Sometime last year in the middle of the pandemic, I decided to avoid poets who write about flowers. It’s pretentious of them to walk across bridges before governmental architects have their final say. And, that’s what they do. They admire flowers all day long, before it’s necessary. They refuse to wear masks. They dodge winters that promote an over-abundance of words. Once, during a storm, I looked outside, beyond the pile of book-spines that made me think some dead animal’s rib cage had imprisoned us all. It took time, but eventually I ventured out. A little journey never hurts. Spring was about to run for office, but there were no takers, no platform to get excited over. Too many winter words had made our bodies drip over our edges. No poet has a right to color outside the borders of her own chap-book. We all know this. It was just another spring day versus snow cover-ups. There’s something to be said about a soft, icy blanket strewn across the landscape meant to camouflage soft, unfertile dirt. Of course, there was not one poet in sight. No writer wanted to admit to anything as trite as conciliatory-defensiveness. Besides that, I was stunned to comprehend every flower had forgotten its identity. Their fat, full faces were pulled back in their soil-beds as if the earth was a universal turtle shell. It was, as I admitted the following week, a lonely journey. In fact, it would have been a good idea to abandon the entire day and chuck any green deal heading for Wall-Street or somebody’s fragile 401. But who does that? Instead of stopping it all, I remembered all the bridges I might eventually walk across. Someday, I’ll have permission. Someday, I’ll be the poet everyone avoids—

Little girl singing…

Flowers, blue-skies and all that…

Next week? Fingers snap.

© Tovli 2021
4/13/2021 2:24:51 PM

Your words painted a picture in my mind. Favorite line: You can hear branches agitating against the clapboard
4/13/2021 2:04:05 PM

Laurie K
@Arya, thank YOU for your haunting poem and being part of the library's celebration of National Poetry Month!
4/13/2021 1:35:27 PM

Bill Ritz
Led Zepplin and “The Young and the Restless” collide:

A Floating Soft-Sound Place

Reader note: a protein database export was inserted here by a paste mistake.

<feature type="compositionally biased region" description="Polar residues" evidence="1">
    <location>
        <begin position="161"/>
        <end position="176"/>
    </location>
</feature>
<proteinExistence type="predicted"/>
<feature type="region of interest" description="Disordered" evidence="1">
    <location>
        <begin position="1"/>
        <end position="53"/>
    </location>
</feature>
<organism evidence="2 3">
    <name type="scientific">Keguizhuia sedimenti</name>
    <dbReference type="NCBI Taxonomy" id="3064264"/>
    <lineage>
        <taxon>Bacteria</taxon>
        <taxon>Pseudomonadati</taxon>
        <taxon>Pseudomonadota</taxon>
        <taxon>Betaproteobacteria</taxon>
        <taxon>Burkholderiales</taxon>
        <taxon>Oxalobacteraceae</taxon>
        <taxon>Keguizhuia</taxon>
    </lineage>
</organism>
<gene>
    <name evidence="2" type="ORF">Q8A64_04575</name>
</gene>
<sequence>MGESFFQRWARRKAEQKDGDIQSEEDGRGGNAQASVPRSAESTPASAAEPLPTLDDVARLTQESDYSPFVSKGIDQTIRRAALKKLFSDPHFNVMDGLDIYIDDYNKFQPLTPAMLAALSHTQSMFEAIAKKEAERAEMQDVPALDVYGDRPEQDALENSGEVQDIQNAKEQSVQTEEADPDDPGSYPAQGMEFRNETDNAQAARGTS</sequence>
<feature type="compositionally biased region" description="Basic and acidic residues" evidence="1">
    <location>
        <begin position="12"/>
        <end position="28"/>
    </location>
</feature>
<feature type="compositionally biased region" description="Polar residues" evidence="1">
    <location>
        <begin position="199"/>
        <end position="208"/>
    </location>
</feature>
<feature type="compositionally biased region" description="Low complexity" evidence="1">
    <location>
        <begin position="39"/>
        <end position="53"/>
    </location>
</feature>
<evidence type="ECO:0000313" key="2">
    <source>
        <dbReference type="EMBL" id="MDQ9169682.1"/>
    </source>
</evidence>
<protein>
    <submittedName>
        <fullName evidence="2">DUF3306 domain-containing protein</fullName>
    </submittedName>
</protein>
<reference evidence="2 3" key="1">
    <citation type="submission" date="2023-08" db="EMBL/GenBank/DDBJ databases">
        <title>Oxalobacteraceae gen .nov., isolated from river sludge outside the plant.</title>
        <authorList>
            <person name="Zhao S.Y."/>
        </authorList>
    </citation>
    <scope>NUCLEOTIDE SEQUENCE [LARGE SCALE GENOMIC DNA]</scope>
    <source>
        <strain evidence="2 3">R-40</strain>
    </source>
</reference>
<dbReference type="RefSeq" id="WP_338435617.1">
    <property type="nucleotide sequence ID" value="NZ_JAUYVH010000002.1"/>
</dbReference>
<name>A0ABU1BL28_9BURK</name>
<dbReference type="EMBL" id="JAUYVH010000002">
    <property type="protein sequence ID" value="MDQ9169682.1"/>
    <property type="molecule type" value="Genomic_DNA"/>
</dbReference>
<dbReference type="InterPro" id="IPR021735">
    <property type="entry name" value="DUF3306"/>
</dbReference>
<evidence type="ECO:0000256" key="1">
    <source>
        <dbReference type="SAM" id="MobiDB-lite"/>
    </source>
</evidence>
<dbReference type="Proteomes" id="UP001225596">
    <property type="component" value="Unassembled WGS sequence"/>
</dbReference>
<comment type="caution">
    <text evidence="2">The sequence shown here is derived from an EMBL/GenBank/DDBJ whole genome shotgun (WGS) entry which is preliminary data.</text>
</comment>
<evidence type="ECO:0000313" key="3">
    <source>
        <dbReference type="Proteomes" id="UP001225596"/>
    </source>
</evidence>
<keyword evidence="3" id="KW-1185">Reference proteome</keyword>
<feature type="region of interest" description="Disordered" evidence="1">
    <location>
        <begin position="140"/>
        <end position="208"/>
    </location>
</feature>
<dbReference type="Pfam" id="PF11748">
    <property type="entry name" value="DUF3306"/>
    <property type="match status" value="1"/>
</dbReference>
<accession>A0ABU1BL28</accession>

There’s a floating soft-sound place
And I know its no disgrace
That I’ve failed so many times in my efforts.

So you traveled here and there
And you never gave a care
But to manage for the time quickly slipping.

And alone, I stayed here
While I watched in the mirror
All the signs of the past overlapping.

No, I know not what to do
And I haven’t got a clue,
But I know I’ll see the answer in a dream.

See the rock within my face?
There’s a floating soft-sound place,
And I’ll watch you from a reflection on the mirror.
4/13/2021 11:28:16 AM

Mary M Chadbourne
Arya, what a moving piece you have written. It reminds me that home starts always inside of us. My late husband, Joe, used to say--after so many moves as a child and adult, he'd lost count--home was where his typewriter was.
4/13/2021 11:16:17 AM

Sierra Polsinelli
10 Minutes of Words
You are mine
Can we forgive
the sins of the catchers
casting their nets of dissention
purge this wickedness
turn away from destruction.

It sounded more clever in my head
you cannot get blood from a stone
You are crazy! -- No just desperate.

We are colorful and fun
you are stoic
I like being stoic

Why must I perform?

What if we’re not seeing the whole picture?
What if things are
more beautiful and
more strange
than we could ever

He said
That’s not for you
Leave me alone! Who are you?

I am he who formed you
I have redeemed you
I have called you by name
You are Mine.
4/13/2021 10:46:18 AM

Arya F. Jenkins
Thanks for featuring my poem. I've been reading your wonderful picks every day this month.
4/13/2021 9:59:59 AM

READ + WRITE: 30 Days of Poetry is a collaboration between Cuyahoga County Public Library and poet Diane Kendig. Our thanks go to Diane and the poets of Northeast Ohio who allowed us to share their poetry.